In the main entrance hall, robots glided across the floor, beeping and occasionally bumping into one another. Doctor Who has taught me to treat anything like this with a healthy suspicion, so I gave them a wide berth and headed to the main exhibits.

Museum für Kommunikation Museum für Kommunikation

There was one small problem – most of the exhibits were labelled in German only. Now, I don’t want to sit in the role of the boorish Englishman abroad. I like the courtesy extended by many foreign tourist attractions that have bilingual signage, but I don’t expect it as a matter of course. Unfortunately my beginner-to-intermediate level German didn’t quite cover the intricacies of telephone exchanges, so the amount of information I could take away from some of the displays was limited.

I was interested, in the exhibit on clocks, to discover that the coming of the railways in Germany caused the standardisation of time across the country, just as it did in Britain.

Museum für Kommunikation

My favourite exhibit was this demonstration of the pneumatic post system which Berlin used to operate. It was available for the use of the public – simply write your note, stick it in a little canister, shove it in a pipe and watch it whoosh off somewhere else. The city got rid of it in 1971, the fools.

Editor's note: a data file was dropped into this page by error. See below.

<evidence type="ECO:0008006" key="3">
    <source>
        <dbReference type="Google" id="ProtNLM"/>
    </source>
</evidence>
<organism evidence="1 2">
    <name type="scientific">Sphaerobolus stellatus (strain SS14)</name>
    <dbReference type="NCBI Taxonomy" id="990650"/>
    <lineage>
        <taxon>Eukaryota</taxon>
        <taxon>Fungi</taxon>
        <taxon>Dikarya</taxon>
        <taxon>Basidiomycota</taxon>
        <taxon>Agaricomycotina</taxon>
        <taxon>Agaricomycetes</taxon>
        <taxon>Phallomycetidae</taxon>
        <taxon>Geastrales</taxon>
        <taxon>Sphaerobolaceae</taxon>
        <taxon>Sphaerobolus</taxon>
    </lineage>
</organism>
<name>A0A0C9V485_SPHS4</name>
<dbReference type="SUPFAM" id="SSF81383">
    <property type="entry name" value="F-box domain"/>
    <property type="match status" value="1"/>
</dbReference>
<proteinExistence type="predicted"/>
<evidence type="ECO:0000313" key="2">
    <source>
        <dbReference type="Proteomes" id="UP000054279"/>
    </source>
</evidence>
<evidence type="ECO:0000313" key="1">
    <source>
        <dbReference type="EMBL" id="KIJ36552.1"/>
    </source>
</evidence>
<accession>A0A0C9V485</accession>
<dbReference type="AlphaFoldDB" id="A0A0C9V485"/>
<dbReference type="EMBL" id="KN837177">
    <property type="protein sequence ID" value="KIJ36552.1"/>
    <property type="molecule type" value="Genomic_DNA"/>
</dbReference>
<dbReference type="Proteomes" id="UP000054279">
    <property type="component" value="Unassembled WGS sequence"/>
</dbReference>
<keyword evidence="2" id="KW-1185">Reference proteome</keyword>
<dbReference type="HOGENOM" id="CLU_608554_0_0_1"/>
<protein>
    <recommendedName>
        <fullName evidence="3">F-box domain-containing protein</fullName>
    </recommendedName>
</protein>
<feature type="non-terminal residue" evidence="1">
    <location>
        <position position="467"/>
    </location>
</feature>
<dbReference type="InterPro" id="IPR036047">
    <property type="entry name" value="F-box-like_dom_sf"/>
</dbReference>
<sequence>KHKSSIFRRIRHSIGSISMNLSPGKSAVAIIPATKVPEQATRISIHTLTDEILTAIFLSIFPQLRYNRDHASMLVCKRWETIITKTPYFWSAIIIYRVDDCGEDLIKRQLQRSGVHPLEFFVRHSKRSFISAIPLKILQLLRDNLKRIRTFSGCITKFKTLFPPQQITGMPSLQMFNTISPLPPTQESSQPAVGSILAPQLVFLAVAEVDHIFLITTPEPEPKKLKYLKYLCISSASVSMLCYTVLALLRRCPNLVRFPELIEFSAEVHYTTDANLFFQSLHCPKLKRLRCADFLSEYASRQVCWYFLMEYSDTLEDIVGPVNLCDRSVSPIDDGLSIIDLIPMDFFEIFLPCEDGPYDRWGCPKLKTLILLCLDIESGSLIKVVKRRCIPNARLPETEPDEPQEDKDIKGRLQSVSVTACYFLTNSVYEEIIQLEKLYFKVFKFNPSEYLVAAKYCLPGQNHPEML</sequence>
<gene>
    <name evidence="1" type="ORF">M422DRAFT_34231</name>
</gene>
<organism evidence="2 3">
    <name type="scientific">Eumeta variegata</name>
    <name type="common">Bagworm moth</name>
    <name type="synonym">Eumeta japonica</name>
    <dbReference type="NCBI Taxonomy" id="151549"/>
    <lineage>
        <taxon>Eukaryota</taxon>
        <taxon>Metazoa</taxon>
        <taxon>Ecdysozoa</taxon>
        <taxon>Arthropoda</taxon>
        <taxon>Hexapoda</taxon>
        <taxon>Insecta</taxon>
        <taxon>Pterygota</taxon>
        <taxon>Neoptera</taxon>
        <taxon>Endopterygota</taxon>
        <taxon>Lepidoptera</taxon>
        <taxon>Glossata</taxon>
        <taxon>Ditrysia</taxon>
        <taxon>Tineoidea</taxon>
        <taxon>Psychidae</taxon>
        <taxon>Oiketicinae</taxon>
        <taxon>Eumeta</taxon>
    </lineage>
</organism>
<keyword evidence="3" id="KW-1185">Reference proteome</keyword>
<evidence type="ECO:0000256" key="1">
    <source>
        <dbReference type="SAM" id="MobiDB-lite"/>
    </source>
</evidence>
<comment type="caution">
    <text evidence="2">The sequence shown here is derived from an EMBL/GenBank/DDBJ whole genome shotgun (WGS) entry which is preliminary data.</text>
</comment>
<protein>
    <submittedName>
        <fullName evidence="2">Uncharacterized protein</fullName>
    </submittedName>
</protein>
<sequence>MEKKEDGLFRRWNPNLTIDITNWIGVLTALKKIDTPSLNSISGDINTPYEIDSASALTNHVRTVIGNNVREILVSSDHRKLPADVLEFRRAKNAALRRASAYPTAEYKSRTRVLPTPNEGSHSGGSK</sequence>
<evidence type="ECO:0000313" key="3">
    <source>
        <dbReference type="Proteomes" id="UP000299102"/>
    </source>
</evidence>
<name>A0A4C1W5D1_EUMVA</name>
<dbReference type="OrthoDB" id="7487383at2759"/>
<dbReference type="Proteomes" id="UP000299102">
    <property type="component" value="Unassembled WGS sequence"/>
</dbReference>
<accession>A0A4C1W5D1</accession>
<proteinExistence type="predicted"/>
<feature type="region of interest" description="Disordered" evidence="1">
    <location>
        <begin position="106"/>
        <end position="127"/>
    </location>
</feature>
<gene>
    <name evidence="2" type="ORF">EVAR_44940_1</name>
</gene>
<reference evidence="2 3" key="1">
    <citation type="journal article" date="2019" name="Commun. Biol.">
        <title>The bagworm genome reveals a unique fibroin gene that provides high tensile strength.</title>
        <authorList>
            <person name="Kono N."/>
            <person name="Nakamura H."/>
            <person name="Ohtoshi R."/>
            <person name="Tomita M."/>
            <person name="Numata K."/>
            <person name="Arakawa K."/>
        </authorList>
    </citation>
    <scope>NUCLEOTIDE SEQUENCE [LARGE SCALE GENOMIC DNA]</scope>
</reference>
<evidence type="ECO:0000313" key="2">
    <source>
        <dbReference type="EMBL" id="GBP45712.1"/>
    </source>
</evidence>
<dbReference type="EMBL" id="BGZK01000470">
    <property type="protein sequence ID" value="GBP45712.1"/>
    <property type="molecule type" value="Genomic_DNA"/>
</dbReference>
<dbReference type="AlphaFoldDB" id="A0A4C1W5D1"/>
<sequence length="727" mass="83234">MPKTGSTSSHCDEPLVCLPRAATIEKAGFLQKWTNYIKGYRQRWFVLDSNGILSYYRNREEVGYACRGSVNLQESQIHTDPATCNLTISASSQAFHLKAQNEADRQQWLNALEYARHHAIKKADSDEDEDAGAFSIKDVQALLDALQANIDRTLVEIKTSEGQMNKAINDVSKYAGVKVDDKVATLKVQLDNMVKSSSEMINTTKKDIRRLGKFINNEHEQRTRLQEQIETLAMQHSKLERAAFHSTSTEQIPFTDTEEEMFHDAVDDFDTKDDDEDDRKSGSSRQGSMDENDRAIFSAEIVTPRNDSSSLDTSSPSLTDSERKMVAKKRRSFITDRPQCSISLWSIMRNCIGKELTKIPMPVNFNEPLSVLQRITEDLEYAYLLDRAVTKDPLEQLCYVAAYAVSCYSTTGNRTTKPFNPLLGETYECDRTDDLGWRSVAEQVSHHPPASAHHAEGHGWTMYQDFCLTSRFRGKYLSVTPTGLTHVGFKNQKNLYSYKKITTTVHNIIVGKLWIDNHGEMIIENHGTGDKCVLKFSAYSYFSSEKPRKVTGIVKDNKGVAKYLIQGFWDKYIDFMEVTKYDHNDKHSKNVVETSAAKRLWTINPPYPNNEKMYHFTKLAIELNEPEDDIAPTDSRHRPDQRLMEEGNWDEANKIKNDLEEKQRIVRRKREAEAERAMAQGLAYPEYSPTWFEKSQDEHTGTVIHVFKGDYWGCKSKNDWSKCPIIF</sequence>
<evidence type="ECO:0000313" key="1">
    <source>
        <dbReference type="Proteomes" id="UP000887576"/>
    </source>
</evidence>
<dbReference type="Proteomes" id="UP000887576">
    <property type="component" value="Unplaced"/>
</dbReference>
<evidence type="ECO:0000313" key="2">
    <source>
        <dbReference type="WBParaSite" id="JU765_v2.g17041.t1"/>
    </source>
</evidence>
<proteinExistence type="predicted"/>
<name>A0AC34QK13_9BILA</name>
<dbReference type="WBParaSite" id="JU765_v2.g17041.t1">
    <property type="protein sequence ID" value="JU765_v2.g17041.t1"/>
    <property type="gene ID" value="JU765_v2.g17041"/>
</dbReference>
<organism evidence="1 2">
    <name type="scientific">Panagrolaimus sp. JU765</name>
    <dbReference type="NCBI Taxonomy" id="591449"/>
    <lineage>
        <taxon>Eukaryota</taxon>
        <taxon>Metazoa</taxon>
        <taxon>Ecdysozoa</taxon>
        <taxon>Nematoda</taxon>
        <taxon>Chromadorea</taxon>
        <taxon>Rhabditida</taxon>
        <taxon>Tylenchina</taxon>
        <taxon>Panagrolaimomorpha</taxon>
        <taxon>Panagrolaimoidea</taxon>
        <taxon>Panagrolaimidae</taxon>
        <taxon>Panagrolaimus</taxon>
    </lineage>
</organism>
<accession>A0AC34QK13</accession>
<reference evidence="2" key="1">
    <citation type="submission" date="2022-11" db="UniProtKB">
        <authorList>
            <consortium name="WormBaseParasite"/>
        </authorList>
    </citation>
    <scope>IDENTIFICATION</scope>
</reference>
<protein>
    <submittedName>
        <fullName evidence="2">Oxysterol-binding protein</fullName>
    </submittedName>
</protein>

Museum für Kommunikation Museum für Kommunikation

Elsewhere, the history of the humble post box was traced from the beginnings of the postal service in the 19th century, right through to the present day.

An interesting display on the upper floor talked about the role of television and other mass media in the modern world. Various displays looked at, for example, the way media reporting influenced the outcome of wars. There was also a screen showing Spongebob Squarepants, for some reason.

Museum für Kommunikation

Despite the language barrier, it was an interesting museum, and I was glad I visited. Unfortunately by the time I had finished looking around (and had a coffee in the museum café) I had run out of time to also visit the Deutsches Historisches Museum. Instead, I headed straight for the Reichstag, to be sure of getting there for my allotted 4.30pm visit time.